Another converter academy, Caistor Yarborough Academy in Lincolnshire, has been failed by Ofsted
. Inspectors had previously judged the school to be good with outstanding features in April 2007
and found that this performance had been sustained in July 2010
Ofsted judged the school inadequate overall despite finding no inadequate teaching. “Teachers generally plan well-structured lessons,” Ofsted discovered, and there was “some good and occasionally outstanding teaching” which resulted in pupils continuing to make satisfactory progress, “with the fastest progress being made by lower-attaining students and those with special educational needs (SEN).” Ofsted praised the academy’s support for disabled and SEN pupils – “these students make good progress and achieve well.”
However, Ofsted judged the behaviour to be inadequate. Inspectors cited low level disruption in lessons but found that pupils behaved well around the academy.
Although academy conversion can be no cast-iron guarantee of success
, the school is filing a complaint with Ofsted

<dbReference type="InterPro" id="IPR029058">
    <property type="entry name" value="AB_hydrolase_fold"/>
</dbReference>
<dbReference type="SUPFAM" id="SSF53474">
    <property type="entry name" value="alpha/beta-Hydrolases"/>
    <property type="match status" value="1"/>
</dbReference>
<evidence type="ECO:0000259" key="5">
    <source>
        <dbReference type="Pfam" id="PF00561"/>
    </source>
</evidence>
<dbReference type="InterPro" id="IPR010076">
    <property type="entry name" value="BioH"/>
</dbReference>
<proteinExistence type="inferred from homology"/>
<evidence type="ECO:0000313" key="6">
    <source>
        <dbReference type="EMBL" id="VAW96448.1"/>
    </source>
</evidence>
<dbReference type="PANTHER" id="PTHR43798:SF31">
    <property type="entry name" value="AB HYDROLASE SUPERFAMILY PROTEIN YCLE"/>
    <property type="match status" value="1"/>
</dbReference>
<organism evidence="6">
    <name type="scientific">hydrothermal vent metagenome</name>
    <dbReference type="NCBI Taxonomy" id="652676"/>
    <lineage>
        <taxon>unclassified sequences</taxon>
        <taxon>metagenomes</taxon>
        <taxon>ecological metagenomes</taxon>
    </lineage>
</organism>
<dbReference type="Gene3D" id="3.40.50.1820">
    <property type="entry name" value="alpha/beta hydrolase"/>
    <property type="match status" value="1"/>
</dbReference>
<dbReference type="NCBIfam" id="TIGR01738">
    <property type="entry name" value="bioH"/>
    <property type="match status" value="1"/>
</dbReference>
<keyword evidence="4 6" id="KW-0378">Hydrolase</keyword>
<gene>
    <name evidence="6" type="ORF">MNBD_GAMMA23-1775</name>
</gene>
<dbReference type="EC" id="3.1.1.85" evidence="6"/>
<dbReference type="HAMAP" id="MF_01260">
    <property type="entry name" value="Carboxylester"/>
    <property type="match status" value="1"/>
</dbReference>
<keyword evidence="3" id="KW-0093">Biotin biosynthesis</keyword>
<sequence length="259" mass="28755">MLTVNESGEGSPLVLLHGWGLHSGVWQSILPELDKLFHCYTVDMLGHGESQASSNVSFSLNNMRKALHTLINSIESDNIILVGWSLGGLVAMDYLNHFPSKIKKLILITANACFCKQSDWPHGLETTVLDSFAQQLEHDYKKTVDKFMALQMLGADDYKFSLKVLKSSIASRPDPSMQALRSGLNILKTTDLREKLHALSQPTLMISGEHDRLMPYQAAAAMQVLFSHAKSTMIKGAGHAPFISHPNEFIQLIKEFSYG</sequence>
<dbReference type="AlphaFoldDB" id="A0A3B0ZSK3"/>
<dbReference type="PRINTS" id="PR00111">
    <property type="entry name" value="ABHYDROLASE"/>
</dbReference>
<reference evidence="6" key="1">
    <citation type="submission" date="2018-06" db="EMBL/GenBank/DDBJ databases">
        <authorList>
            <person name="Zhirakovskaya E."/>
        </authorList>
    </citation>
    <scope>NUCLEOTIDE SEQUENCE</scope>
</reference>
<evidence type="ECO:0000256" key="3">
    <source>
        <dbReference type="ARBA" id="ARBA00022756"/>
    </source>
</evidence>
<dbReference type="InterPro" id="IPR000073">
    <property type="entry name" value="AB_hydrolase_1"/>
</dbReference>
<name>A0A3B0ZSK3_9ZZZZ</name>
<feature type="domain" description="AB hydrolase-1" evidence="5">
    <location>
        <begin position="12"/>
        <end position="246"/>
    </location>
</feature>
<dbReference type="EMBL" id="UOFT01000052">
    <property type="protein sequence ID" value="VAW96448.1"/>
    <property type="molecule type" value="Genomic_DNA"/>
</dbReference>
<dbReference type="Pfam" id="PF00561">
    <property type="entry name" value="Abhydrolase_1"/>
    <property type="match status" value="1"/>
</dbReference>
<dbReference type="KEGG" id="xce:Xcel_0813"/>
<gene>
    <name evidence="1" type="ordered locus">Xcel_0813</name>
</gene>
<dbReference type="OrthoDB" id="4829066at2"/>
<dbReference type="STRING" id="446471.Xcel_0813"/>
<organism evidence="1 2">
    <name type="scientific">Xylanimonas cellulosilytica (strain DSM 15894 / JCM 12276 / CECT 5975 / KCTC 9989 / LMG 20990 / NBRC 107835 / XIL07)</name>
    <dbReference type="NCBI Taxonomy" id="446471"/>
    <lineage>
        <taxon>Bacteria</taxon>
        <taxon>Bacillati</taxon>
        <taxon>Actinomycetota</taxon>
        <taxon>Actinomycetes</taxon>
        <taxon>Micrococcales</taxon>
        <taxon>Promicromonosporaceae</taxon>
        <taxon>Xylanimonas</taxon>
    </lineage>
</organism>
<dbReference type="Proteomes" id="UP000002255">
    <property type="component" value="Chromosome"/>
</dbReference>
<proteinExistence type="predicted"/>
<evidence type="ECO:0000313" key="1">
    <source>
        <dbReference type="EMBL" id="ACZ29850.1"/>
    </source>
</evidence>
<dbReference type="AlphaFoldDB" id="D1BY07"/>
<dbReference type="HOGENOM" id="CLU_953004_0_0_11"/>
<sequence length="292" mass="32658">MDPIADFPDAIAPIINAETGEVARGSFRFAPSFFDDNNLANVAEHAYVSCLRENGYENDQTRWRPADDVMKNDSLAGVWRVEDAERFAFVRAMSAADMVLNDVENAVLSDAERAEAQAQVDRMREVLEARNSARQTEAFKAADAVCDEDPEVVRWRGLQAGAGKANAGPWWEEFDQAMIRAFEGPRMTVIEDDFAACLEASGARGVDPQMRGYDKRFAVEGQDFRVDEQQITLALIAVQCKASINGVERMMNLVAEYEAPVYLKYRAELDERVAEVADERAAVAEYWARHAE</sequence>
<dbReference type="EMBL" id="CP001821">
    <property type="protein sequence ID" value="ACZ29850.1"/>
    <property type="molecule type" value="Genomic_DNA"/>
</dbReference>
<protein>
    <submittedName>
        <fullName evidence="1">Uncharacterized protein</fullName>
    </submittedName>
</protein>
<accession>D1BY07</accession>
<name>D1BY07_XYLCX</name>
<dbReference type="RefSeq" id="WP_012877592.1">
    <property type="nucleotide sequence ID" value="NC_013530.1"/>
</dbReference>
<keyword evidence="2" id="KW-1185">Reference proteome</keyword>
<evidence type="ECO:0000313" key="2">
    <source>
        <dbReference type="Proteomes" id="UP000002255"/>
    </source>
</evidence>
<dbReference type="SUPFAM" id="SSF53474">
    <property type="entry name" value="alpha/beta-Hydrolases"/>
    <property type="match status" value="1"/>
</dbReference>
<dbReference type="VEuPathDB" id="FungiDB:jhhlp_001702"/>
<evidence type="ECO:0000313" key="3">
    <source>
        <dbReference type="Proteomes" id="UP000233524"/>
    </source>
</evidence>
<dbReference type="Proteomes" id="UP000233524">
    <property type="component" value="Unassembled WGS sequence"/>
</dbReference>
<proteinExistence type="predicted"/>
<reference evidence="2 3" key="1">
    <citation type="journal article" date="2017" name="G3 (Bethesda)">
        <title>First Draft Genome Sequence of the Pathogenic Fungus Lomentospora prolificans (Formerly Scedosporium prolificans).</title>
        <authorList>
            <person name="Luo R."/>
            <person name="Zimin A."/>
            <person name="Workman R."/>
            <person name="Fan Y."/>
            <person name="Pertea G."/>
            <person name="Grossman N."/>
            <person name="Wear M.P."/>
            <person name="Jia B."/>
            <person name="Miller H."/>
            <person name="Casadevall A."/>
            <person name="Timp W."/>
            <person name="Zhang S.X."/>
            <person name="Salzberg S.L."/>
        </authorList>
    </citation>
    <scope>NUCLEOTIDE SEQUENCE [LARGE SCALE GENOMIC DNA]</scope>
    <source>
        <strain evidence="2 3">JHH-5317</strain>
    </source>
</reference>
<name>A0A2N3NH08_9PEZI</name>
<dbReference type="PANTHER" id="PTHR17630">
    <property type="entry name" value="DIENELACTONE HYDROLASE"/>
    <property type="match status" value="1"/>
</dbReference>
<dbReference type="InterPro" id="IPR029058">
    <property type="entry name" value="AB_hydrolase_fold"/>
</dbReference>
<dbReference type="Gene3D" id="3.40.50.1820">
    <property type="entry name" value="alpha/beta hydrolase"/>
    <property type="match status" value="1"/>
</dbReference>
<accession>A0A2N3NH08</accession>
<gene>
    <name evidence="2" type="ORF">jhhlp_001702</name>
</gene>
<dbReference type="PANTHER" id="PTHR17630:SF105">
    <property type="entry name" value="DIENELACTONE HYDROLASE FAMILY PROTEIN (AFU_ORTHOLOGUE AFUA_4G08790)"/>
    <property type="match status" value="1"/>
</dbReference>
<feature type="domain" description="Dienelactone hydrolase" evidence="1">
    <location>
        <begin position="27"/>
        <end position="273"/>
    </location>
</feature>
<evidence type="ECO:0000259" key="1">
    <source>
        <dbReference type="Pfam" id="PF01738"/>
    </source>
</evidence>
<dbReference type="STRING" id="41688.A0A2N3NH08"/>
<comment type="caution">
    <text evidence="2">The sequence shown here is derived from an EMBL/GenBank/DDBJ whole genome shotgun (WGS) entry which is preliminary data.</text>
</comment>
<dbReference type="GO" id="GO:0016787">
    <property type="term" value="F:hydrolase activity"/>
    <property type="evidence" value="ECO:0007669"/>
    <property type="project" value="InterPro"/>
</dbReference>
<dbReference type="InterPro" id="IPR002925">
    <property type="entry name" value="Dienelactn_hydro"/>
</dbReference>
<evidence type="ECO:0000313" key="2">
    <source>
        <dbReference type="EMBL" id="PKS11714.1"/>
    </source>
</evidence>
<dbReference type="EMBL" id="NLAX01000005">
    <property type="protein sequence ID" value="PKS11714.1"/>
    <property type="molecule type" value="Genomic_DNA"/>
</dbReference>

citing 49 concerns about the inspection. It is right to be worried. Statutory responsibility for intervention in failing academies rests with the Secretary of State and he could require any academy failed by Ofsted to bring in a sponsor. This would be easier to achieve with an academy than with a local authority school. The required consultation has already taken place and the legal process has been completed. A converter academy failed by Ofsted is ripe for sponsorship by one of an increasing number of academy chains.
Governing bodies who lobbied so hard for their schools to become academies may now find that they are dismissed and an interim body set up in their place. Instead of a local authority using its resources to help schools failed by Ofsted, converter academies will find that the responsibility for improvement lies with the Department for Education. This may cause governing bodies still considering conversion to pause while governing bodies in already-converted academies may begin to dread a visit by Ofsted.
“They create a prison and call it freedom